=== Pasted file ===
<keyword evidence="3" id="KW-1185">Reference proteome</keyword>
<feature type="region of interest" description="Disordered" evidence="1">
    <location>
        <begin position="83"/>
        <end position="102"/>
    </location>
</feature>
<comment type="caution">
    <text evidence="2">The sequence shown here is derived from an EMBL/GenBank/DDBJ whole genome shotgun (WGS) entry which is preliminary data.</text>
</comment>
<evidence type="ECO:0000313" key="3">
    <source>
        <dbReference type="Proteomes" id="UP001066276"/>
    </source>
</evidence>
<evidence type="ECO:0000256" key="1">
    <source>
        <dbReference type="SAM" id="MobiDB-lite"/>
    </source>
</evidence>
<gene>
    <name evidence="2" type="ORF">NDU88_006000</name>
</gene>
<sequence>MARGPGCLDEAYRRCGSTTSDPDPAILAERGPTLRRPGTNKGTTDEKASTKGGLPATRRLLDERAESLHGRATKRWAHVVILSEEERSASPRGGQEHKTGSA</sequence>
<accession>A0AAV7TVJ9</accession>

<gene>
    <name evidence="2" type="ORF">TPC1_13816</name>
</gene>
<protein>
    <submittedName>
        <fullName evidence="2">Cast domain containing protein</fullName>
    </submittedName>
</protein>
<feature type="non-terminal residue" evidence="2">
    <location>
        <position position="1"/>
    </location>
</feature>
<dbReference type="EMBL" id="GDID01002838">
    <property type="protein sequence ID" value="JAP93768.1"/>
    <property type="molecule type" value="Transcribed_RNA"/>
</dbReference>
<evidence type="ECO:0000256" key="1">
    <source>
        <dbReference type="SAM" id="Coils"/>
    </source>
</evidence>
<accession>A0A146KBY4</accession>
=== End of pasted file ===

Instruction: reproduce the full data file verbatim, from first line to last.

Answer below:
<keyword evidence="3" id="KW-1185">Reference proteome</keyword>
<feature type="region of interest" description="Disordered" evidence="1">
    <location>
        <begin position="83"/>
        <end position="102"/>
    </location>
</feature>
<comment type="caution">
    <text evidence="2">The sequence shown here is derived from an EMBL/GenBank/DDBJ whole genome shotgun (WGS) entry which is preliminary data.</text>
</comment>
<evidence type="ECO:0000313" key="3">
    <source>
        <dbReference type="Proteomes" id="UP001066276"/>
    </source>
</evidence>
<evidence type="ECO:0000256" key="1">
    <source>
        <dbReference type="SAM" id="MobiDB-lite"/>
    </source>
</evidence>
<gene>
    <name evidence="2" type="ORF">NDU88_006000</name>
</gene>
<sequence>MARGPGCLDEAYRRCGSTTSDPDPAILAERGPTLRRPGTNKGTTDEKASTKGGLPATRRLLDERAESLHGRATKRWAHVVILSEEERSASPRGGQEHKTGSA</sequence>
<accession>A0AAV7TVJ9</accession>

<gene>
    <name evidence="2" type="ORF">TPC1_13816</name>
</gene>
<protein>
    <submittedName>
        <fullName evidence="2">Cast domain containing protein</fullName>
    </submittedName>
</protein>
<feature type="non-terminal residue" evidence="2">
    <location>
        <position position="1"/>
    </location>
</feature>
<dbReference type="EMBL" id="GDID01002838">
    <property type="protein sequence ID" value="JAP93768.1"/>
    <property type="molecule type" value="Transcribed_RNA"/>
</dbReference>
<evidence type="ECO:0000256" key="1">
    <source>
        <dbReference type="SAM" id="Coils"/>
    </source>
</evidence>
<accession>A0A146KBY4</accession>